But this is much more serious minded than the average historical shock-doc. There’s a lot of discussion in the film about how seriously Rahn took the Nazi ideology with which he became surroundedÑsome scholars are adamant that he was a dyed in the wool believer, as proven by his months of work at the Buchenwald concentration camp. Others attempt to make apologies for the man, insisting that he was simply doing as he was told, attempting to survive a terrible ordeal. Stanley refuses to draw concrete conclusions, though it’s clear he believes that Rahn’s suicide displays an appropriate level of repentance for sins either committed or unopposed.
Aesthetically the film is extraordinary, considering the presumably miniscule budget. Re-enactments of pagan rites and crucifixions were performed by French medieval revivalists, the stock treated in such a way that the footage looks like offcuts from some obscure turn of the century silent epic. Time lapse photography is again used to enchanting effect, particularly in scenes depicting the hilltop church at Montsegur, now a common destination for Grail hunters. Even the talking head footage is creatively mounted, with shadows and unnerving close ups used for dramatic effect. The subtitling is sometimes disconcerting: Stanley’s interviewees tend to rant, and one is so busy focussing on the words that the images are sometimes missed. The picture is grainy and inconsistent throughout, but this somehow lends an air of mystery, of an incomplete artefact somehow slipped into the public domain.
In his notes, Stanley describes how the original concept for the film sprung from a TV company’s desire to make a documentary entitled ‘The Real Raiders of the Lost Ark,’ and although the director’s focus shifted from the Ark to the Grail, there is a genuine sense of a pan-European adventure unfolding, for the filmmaker as well as for his characters. But this is a much darker vision of myth and history than anything Spielberg and Lucas could come up with. The Nazis of Stanley’s film are not the leering, scarfaced pantomime villains of fiction, but real people from living memory, whose obsession with aspects of legend and religious history made them all the more dangerous. In another excellent filmed interview, Stanley points out that most of the top Nazi leadership either claimed to receive visions or believed that they were, in fact, the reincarnation of some great Germanic figureÑHeinrich I, Siegfried. This is the dark side of Stanley’s ongoing interest in mythos and folklore, when those myths begin to form part of the accepted cultural fabric, and the basis for very real and terrible crimes.
In The White Darkness, by contrast, it is a misunderstanding of myth which leads to tragedy. Commissioned by the BBC in 2000, the film is a record of Stanley’s investigation into the Haitian culture of voudou, and the numerous legends, lies and superstitions which surround that most maligned faith. Shot on grainy video and soundtracked with outtakes from Boswell’s Dust Devil score, The White Darkness is the loosest, most rough edged film in this collection.
It is also Stanley’s most directly political film. The central section uses interviews and historical footage to detail the interlocking histories of voudou and American intervention in Haiti, from the concentration camps and massacres of the early 20th Century to the army-supported Christian missions which now abound. Dismissing voudou as at best a child’s superstition, at worst a direct work of Satan himself, these missionaries and the soldiers who protect and sustain them treat the people of the island as little more than dangerous savages. The commander of US forces, Col. Walton Walker, was even removed from his position in Haiti following his interview with Stanley, in which he describes his mission as an act of faith, bringing the light of Christ to a godless populace.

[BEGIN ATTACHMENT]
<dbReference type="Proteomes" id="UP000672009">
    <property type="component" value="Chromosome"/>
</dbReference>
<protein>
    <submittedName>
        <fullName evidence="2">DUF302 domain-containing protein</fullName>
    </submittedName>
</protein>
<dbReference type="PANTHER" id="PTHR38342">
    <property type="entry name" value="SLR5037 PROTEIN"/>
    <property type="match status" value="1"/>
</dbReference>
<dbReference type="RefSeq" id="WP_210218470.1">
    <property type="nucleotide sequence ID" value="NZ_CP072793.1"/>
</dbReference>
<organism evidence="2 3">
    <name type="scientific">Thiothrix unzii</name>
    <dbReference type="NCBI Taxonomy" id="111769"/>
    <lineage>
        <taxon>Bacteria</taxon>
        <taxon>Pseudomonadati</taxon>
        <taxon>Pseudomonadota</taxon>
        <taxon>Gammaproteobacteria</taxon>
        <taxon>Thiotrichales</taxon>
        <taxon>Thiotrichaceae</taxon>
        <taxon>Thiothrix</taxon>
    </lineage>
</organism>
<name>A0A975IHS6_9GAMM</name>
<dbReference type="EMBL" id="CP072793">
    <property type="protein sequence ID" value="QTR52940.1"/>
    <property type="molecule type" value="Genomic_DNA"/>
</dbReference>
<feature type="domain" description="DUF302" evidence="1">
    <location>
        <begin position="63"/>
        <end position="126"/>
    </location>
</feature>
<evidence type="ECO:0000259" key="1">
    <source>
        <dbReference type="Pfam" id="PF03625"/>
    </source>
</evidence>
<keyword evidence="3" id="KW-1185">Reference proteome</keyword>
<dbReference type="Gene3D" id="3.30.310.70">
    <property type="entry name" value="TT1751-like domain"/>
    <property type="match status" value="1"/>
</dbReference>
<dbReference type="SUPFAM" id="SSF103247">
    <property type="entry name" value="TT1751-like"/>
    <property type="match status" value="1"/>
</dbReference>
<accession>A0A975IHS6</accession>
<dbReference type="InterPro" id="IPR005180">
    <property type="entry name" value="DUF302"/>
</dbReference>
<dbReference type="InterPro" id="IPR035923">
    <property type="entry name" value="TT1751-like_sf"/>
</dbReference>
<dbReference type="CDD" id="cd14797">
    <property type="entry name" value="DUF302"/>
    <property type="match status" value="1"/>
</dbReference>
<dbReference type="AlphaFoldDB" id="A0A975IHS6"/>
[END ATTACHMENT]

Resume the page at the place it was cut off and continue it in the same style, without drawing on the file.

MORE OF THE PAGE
By contrast, Stanley treats voudou as a misunderstood, essentially benign religion, using a combination of music, movement and ancient ritual to connect with spiritual truths. The opening and closing sections of the film depict, in a vivid, again almost wordless style, a series of intense voudou rituals, intercut with Horn’s magnificent natural landscape photography. But these sections of the film don’t work as well as their counterparts in Voice of the Moon or Dust Devil. Using video gives many of the images a thin, digitised quality at odds with the rustic setting. The interviews with voudou priests and believers start to seem repetitive, their attempts to explain their spiritual and emotional lives destined to fail. For voudou is perhaps the most alien of all religions, at least to Western eyes, a seemingly haphazard and ever evolving melange of African lore, Christian mythos and practical, power seeking application. It can mean, it seems, whatever its practitioners want it to mean.
The White Darkness is a strange, uneven film, displaying Stanley’s now familiar openness and borderline naïveté, but also a new, hard edged and confrontational style. His willingness to accept the word of these voudou priests and Emperors — who seem to these eyes almost as self serving and single minded as their Christian counterparts — tends to undermine the seriousness of Stanley’s subject. But his bullish persistence in confronting the brutal hypocrisy underlying the American occupation is laudable, and surprisingly hard-hitting. For the first time in Stanley’s work one feels a genuine, direct connection to the cruel realities of modern living, and a real sense of personal outrage: he’s dealt with similar issues before, but they have always been filtered through layers of poetry and metaphor, myth and misunderstanding. This time the anger is heartfelt and unavoidable.
These films and their accompanying interviews confirm Richard Stanley as a unique filmmakerÑpassionate, heartfelt, sometimes naïve but always honest, or at least adherent to his own particular vision of the world: unpredictable, wondrous and cruel but always strangely beautiful. They don’t feel like documentaries in the strictest sense of the word, ignoring the tenets of cinéma vérité in favour of a more emotive and poetic style, clearly the work of a storyteller rather than a fact seeker. For Stanley, truth lies somewhere beneath the surface, hidden from view, occasionally visible and then just as quickly gone.